A Mining solution …
Mr Robertson has worked with a local service provider to explore and test a potential mining solution. Matt Ewing, director of UAS service provider company Airmap3D, recently conducted a demonstration flight and data analysis over the mine with his SIRIUS and SIRIUS Pro UAV.
“The hardware met all of our safety requirements, as it is launched by hand just above the operator’s head and it has semi-autonomous control options to ensure a safe landing,” Mr Robertson said. “The data it supplies is well within our accuracy requirements and the SIRIUS Pro has the unique ability to map accurately without setting out ground control points through GPS RTK solutions. This has the added safety benefit of removing surveyors from the active mine site environment while also reducing job request turnaround times.”
Mr Ewing has extensive experience with UAS technology, having conducted more than 160 flights since his company launched in 2013. Like Mr Robertson, he saw the instant appeal of unmanned aircraft for mining, having worked as a mine surveyor for ten years.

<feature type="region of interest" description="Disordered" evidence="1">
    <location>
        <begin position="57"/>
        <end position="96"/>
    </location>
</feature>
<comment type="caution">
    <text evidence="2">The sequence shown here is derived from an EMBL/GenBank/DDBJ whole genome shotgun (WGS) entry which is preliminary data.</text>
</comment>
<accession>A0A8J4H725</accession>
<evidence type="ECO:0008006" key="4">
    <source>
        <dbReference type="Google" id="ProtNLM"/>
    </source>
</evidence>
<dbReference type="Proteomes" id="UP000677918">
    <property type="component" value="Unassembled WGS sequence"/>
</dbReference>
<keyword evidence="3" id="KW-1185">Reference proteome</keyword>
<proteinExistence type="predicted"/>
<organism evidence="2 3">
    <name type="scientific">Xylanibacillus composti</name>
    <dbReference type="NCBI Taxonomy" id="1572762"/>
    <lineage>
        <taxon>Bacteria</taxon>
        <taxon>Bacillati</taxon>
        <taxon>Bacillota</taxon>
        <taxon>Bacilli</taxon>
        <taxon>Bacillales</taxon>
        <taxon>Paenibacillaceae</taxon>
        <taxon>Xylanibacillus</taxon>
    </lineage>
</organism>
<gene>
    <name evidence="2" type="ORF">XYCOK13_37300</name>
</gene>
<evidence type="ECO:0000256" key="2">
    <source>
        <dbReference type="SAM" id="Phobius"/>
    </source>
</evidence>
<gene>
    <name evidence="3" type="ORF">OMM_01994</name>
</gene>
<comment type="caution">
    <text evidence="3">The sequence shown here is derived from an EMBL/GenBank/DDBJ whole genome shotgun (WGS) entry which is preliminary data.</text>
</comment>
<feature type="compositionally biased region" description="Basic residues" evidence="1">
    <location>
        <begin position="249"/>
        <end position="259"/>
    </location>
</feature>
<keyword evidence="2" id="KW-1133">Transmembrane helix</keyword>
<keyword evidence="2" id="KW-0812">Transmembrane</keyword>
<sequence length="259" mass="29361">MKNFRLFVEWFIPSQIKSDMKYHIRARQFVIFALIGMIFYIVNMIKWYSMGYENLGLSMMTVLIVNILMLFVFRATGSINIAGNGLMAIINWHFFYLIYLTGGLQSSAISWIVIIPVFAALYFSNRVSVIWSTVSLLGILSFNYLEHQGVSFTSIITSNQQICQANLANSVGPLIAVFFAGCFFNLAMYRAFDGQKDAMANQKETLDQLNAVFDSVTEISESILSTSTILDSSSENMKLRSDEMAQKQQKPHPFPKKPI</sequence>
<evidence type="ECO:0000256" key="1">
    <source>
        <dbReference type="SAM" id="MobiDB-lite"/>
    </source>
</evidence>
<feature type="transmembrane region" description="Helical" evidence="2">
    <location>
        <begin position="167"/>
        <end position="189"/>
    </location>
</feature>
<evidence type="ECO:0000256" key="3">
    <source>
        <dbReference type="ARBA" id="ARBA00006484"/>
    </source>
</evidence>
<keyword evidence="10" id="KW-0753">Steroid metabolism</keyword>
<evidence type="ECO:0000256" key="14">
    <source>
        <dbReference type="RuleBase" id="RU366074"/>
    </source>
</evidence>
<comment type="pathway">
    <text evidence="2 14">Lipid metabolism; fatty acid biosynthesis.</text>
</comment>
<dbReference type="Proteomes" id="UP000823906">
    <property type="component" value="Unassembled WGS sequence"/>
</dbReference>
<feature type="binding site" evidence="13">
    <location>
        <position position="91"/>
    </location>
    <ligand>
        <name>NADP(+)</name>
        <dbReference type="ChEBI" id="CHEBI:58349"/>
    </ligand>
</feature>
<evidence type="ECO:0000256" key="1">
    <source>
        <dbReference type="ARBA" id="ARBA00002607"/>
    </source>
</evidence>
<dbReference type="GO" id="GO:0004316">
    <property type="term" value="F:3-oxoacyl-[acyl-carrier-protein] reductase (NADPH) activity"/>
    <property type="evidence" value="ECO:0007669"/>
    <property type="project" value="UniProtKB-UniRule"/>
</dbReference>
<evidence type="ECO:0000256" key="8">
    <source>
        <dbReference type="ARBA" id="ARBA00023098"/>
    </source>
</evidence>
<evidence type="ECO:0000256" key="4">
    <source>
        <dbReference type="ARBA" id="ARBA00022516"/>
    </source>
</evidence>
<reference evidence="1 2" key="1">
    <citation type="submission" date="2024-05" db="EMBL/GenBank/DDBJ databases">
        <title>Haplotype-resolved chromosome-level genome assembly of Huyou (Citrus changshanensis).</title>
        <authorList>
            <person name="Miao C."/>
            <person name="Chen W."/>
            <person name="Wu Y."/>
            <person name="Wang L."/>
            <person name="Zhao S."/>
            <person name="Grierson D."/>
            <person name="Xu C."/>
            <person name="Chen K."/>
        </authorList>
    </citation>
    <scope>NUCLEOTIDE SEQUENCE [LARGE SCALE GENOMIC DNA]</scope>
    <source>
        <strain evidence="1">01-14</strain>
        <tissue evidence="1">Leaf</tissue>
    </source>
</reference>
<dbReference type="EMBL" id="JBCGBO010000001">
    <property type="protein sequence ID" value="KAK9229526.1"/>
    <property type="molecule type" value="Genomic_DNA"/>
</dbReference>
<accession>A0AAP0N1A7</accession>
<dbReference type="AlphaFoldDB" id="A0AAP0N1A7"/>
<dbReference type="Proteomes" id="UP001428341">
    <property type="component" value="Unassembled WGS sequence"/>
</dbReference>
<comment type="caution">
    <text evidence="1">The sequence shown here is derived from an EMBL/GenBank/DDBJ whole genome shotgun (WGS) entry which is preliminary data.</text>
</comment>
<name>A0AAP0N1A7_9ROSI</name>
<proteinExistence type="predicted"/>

“For me, the appeal in UAS technology is that it gives you the perfect vantage point for conducting surveys,” he said. “All terrestrial systems face two main challenges on a mine site: covering a large enough area and getting a good vantage point where you can capture the right data. UAV systems are the ideal solution to both of these problems.”
Mr Ewing also did his homework before committing to a UAS. “I was starting my own business that was completely centred around this technology, so I had to make the right decision,” he said. “As with any complex technology venture, I also needed to buy from a supplier that would be able to support me.” He opted for the SIRIUS UAV, distributed in Australia and New Zealand by Position Partners.